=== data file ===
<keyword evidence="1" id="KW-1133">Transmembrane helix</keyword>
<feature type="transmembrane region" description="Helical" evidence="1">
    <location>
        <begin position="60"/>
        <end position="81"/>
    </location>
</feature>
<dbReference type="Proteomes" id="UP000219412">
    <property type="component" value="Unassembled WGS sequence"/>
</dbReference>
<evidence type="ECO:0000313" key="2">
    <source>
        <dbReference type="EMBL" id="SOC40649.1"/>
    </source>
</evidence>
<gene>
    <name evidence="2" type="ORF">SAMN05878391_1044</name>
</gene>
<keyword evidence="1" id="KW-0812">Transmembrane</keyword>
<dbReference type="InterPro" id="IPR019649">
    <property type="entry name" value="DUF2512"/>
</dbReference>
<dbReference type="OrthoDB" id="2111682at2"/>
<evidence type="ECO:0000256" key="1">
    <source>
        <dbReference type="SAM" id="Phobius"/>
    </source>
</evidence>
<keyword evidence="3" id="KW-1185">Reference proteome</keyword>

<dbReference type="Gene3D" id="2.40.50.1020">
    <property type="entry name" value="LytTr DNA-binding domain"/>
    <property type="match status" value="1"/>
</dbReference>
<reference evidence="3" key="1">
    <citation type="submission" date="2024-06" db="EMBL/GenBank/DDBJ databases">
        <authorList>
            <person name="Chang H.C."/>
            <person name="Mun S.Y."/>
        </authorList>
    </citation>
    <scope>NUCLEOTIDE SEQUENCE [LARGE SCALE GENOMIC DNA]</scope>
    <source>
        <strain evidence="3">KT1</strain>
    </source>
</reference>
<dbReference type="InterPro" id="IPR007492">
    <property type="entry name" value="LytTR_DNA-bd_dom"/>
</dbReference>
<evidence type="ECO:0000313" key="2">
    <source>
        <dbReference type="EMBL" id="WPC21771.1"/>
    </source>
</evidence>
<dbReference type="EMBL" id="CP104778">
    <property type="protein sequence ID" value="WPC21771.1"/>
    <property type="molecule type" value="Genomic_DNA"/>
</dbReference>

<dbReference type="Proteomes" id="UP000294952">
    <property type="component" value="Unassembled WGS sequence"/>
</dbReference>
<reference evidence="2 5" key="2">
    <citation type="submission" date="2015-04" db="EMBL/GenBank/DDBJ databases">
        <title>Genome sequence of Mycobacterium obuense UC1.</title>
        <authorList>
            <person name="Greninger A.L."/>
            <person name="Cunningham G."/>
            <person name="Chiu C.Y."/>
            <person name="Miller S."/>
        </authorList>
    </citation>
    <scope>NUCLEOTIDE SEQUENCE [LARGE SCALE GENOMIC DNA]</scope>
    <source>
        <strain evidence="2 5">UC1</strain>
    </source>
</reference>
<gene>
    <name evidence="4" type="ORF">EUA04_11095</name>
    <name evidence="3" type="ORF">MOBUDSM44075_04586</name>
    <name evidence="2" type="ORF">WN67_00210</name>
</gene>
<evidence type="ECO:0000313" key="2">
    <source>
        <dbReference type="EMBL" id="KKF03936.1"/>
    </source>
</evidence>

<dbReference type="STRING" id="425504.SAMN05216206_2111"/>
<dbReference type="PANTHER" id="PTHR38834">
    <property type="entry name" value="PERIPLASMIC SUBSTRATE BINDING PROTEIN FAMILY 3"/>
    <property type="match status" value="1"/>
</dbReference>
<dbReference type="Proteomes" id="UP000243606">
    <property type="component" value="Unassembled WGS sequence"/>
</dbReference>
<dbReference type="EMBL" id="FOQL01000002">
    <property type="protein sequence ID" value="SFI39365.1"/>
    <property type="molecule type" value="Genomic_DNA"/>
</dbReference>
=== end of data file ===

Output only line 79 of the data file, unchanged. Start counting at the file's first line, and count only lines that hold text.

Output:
    <name evidence="2" type="ORF">WN67_00210</name>